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Rhody Corruption Follies

February 10, 2012

Rhode Island’s politicians are known throughout the nation for chicanery. RIPR political analyst Scott MacKay wonders if we are hitting new lows.

One-hundred and eight years ago, muckraking   journalist Lincoln Steffens wrote famously that Rhode Island was a `State for Sale. And Cheap.’’

Who knew that Steffens words would resonate in the 21st Century, especially the cheap part.

What continues to be remarkable about corruption in our cozy state is the way some of our public officials and workers have such little shame about putting their reputations, freedom and families on the line for so little.

Consider the case of Charles Moreau, the Mayor of Central Falls, who registered his Land Rover in neighboring Lincoln to save $450 on car taxes. Or John Whiting, the North Providence police chief, who put his badge on the line after being charged with shaking down a stripper for $714.

Then there is Gary Sepe, the Providence city worker nabbed for selling 16 metal city stop and no parking signs. He allegedly made a $15 profit. Yes, 15 bucks, we are not making this up. Just think how much he could have made selling `school zone’ or yield signs.
All this comes on top of the infamous North Providence `Three Stooges’’ case, where three city council members have gone to federal prison for splitting about $46,000 in bribes – not even enough to retain competent criminal lawyers, a profession that has done well over the years defending our pols and their friends.

Then there is Representative Robert Watson of East Greenwich, who, according to the police, doesn’t seem to be able to drive after dark without a marijuana joint   in the front seat.

We know that times are tough in Rhode Island, what with a sluggish economy and high unemployment. But this is getting ridiculous. Rhode Island has a long and florid history of corruption and crime, yet in times of yore they didn’t sell out for quite so little.

Rhode Islanders earned great fortunes on the African slave trade. Later generations harvested piles of money putting children to work amid the mind-numbing clatter of textile mills.

The mill owners bought the General Assembly and received palpable benefits, such as keeping child labor alive until the FDR’s New Deal government ended it in the 1930s.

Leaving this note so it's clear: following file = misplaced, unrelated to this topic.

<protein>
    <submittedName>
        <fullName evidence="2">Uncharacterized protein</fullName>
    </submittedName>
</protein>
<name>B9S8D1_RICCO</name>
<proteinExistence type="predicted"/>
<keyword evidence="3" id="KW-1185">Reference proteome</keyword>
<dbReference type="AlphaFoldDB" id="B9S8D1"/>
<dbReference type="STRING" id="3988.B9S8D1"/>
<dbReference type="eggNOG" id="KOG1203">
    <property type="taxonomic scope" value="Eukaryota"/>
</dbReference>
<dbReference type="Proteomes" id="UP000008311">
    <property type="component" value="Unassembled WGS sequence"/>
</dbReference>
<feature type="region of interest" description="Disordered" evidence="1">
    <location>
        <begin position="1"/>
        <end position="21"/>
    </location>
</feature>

Public Works employees have long raided the Providence treasury. But in the 1980s under the first Buddy Cianci mayoral administration, they weren’t reduced to stealing stop signs. Asphalt, trucks and manhole covers all went missing in Providence in those days.

At the State House in the 1980s, we had Gov. Edward DiPrete, who allegedly once dived in a fast food joint’s dumpster to retrieve a $10,000 bribe. Ah, the days when ten grand meant something.

Even the mob is getting stale. Rhode Island was once the strongest redoubt of organized crime in New England. As Geoffrey Wolff wrote in his 1980s novel Providence, some Rhode Islanders boasted that the regional mob was run out of Providence, not Boston. Mobsters in the Raymond Patriarca era owned judges, infiltrated labor unions , created widows and made millions from rackets. Patriarca strutted in public in custom tailored suits. When his son needed to change courses at the University of Rhode Island, Patriarca simply called the governor and it got done.

Now it’s disorganized crime. Our elderly mobsters’ mug shots make them look like sullen residents of nursing homes. Their crimes, notably shaking down strip club owners, are mundane. And their garb resembles the waiting room of a homeless shelter more than the sartorial splendor of  the Patriarca era.

The next time you see a `mobster’  strutting around Federal Hill in a Barsolino suit, you know they are making a movie.

No matter how long one has lived in Rhode Island, the sheer brazenness and stupidity of corruption never fails to amaze. Is there something in the Scituate Reservoir that decrees such behavior? Corruption is ubiquitous in American politics. What makes our state unique is its pettiness.

Let’s take the `Ocean State’ tag line off our license plates and make it: `Rhode Island, We Sell Out Cheap.’

Scott MacKay’s commentary can be heard every Monday on Morning Edition at 6:40 and 8:40. You can also follow his political reporting and analysis at the `On Politics’ blog at

3 Comments leave one →
  1. February 10, 2012 6:37 pm

    LOL! Cheap is the word! Perhaps a ‘sign’ of the times?

  2. petermac permalink
    February 11, 2012 1:55 am

    wow…what fun to read, scott!

  3. Frank Long permalink
    February 11, 2012 2:58 pm

    If this whole thing weren’t so hilarious, it would be disgusting. What it shows is the level of social disconnect that our leaders have as they pontificate to the masses that they have somehow managed to acquire managerial skills that, to date, their predecessors and competition have failed to do. Yet, even if all they manage to do is rape the coffers even more efficiently than their forerunners, what is really on their agenda is get themselves elected for the benefits.

    Over the last 200+ years, Rhode Island had played a significant part in standing up to the rampant corruption handed down from the British Crown. Sadly, the legislature and particularly our US representatives and senators, seem to have all but forgotten our historical roots and have too easily caved in to the same influences of corrupt federal government that our forefathers fought so hard to protect us from.

    What does it take to remind these “public servants” of the oaths they once swore to? The whole issue is one of personal integrity and Rhode Island seems to have been coming up short. Apparently, Rhode Island’s voting public is all too naive and willing to vote for someone merely because they shook hands with him at some “press the flesh” function. Lemmings all.

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